Consumer Product-Related Injuries and Deaths in the U.S.
Every single day, we use a countless number of products to carry out various activities. We use products to prepare our meals, clean our households, perform work-related duties, entertain our children and much more. Unfortunately, these are the very same products that can sometimes send us to hospital emergency rooms with injuries. The U.S. Consumer Product Safety Commission (CPSC) released a report in February 2012 that showed how many individuals in recent years sought out medical treatment for injuries related to consumer products. The report also outlined the products most associated with these types of injuries, as well as data about product-related deaths.
According to the report, more than 38.5 million people in the U.S. sought medical attention for injuries associated (but not necessarily caused by) consumer products in 2010. This represented a 5.6% increase when compared to the same types of figures for 2009. To obtain a more accurate picture of what these numbers look like (to lessen some of the year-to-year variability), CPSC also calculated a three-year moving average for the year of 2008 through 2010. According to that average, the number of people seeking such medical attention was about 36.7 million, which represents 11.9 people for every 100 U.S. residents.
Injuries related to slips and falls played a considerable factor in these product-related injuries, according to the report. Injuries that involved ramps, floors, stairs and landings led to more than 7.3 million (or 19%) of injuries that were medically attended and nearly 2.7 million (or 18%) of injuries that were treated in emergency departments. Other notable product-related injuries included those that involved chairs, beds and basketball (either from the sport or from equipment). Each of these made up between 1.46 million and 1.85 million injuries a year that were medically attended.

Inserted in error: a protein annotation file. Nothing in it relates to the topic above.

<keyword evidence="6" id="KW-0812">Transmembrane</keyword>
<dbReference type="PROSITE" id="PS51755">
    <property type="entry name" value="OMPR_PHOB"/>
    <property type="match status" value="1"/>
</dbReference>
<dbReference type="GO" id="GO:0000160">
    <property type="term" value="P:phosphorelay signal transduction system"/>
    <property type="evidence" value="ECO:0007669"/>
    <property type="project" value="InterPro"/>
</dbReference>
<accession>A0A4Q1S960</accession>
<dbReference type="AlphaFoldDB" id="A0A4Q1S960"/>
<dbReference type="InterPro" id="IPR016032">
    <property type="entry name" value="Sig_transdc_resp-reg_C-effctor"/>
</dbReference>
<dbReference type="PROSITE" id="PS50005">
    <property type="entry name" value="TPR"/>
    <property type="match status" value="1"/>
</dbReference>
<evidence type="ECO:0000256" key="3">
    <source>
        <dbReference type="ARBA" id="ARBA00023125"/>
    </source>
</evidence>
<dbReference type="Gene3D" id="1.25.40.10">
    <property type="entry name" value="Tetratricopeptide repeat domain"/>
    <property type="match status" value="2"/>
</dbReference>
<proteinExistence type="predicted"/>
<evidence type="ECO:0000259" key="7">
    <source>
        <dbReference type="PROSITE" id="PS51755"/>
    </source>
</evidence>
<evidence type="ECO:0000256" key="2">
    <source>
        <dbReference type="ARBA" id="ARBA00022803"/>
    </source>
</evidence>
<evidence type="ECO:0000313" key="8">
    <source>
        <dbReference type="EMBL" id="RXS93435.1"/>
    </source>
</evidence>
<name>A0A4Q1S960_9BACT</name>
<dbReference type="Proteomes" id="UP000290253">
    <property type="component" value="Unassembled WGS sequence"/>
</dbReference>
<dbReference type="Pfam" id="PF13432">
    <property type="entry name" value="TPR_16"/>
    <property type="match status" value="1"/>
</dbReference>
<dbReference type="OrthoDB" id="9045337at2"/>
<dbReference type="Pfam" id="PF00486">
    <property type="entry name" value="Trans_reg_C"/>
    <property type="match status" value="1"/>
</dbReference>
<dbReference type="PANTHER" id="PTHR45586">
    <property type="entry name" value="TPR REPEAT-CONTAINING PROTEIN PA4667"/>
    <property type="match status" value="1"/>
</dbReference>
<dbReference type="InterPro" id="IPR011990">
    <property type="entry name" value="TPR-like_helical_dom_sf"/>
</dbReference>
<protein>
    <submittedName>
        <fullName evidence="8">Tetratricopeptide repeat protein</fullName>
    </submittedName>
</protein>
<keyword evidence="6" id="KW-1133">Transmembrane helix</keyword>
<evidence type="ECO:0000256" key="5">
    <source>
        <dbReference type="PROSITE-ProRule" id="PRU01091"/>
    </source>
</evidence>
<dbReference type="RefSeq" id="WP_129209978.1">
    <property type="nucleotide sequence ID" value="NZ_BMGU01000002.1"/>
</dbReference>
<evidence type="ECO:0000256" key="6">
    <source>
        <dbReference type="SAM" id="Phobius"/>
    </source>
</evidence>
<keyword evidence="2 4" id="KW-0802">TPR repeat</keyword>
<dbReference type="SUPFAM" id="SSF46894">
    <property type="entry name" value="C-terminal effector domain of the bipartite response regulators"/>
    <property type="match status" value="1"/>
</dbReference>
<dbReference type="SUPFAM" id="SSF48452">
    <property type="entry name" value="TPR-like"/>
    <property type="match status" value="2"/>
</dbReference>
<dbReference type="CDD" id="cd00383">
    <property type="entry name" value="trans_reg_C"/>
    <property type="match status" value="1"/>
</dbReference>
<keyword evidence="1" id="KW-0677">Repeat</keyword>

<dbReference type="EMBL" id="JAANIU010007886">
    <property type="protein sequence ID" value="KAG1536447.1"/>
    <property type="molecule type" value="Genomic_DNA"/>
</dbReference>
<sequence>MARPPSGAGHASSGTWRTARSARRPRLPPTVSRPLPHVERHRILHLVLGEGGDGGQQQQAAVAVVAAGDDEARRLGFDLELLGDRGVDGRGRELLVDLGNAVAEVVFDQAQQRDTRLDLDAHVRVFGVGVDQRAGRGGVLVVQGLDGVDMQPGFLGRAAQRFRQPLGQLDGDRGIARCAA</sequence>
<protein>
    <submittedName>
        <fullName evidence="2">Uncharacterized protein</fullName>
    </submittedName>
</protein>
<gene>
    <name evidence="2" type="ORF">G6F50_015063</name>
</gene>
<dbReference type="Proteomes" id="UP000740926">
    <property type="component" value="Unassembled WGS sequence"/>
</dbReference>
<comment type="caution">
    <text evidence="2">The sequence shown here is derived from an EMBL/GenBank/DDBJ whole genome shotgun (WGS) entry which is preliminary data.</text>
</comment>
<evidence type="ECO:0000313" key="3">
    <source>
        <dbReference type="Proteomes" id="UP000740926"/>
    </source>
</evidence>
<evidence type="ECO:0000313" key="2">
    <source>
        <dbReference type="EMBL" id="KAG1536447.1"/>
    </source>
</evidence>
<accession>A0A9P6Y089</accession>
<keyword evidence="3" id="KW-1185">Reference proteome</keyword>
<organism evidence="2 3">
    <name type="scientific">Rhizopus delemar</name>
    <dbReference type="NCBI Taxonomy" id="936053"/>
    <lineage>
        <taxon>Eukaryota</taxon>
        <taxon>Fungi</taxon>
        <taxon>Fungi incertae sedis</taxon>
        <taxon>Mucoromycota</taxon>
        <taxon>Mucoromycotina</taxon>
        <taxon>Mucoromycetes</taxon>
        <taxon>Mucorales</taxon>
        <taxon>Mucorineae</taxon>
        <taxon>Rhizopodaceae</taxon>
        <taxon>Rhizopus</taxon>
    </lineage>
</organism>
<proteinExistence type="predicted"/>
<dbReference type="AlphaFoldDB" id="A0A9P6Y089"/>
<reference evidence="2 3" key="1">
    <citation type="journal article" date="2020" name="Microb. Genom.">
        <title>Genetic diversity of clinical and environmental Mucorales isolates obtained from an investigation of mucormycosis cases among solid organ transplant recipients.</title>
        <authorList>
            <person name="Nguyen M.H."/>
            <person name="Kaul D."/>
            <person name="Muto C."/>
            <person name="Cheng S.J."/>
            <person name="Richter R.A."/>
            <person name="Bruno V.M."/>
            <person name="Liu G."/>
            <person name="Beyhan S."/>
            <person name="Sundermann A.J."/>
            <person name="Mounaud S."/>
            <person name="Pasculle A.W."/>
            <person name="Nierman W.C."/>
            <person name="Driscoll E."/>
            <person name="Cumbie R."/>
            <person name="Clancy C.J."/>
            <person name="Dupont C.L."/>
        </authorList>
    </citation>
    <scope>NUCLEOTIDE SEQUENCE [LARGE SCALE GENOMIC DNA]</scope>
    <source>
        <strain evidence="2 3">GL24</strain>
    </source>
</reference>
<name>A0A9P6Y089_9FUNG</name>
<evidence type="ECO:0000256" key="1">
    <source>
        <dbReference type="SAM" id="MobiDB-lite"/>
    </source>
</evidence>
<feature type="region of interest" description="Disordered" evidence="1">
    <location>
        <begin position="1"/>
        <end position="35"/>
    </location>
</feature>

As for deaths that involved consumer products in 2008, 57% of them—or 20,310 deaths—were caused by falls, particularly among elderly individuals. About 2,800 of product-related deaths per year were attributed to fires, and 2,100 to suffocation. Of the suffocation deaths, 1,010 were of infants. In total, there were 35,900 deaths that involved consumer products in 2008, and there was a three-year moving average of 34,200 such deaths. The CPSC data shows that 2008 completed an eight-year trend of increasing product-related death rates.
Consumer product-related injuries and deaths can be caused by a broad spectrum of factors, such as incorrect use of the product, dangerous activity carried out in proximity of the product, or simply pure accident. In other situations, however, product-related injuries can be caused by mistakes made by the item’s designer, manufacturer, distributer, marketer or others parties involved in getting the product to market.
According to the U.S. Consumer Product Safety Commission’s website, consumer product-related injuries, deaths and property damage result in national costs of more than $900 billion a year. While the federal commission has practices in place (such as recalls) to help protect consumers from unsafe products, it is apparent that injuries and deaths from the use of such products continue to occur nationwide.
Those who believe they were injured because of a defective product should not hesitate to take legal action so they can be properly compensated for their injuries. A good legal professional will know the best tactics for proving both the cause and the extent of a victim’s injuries. Contact Overett Group to learn how an experienced Long Beach personal injury from our firm might be able to help. We can provide cutting-edge legal representation, whether the injury victim is negotiating a claim settlement or carrying out a lawsuit against the responsible party.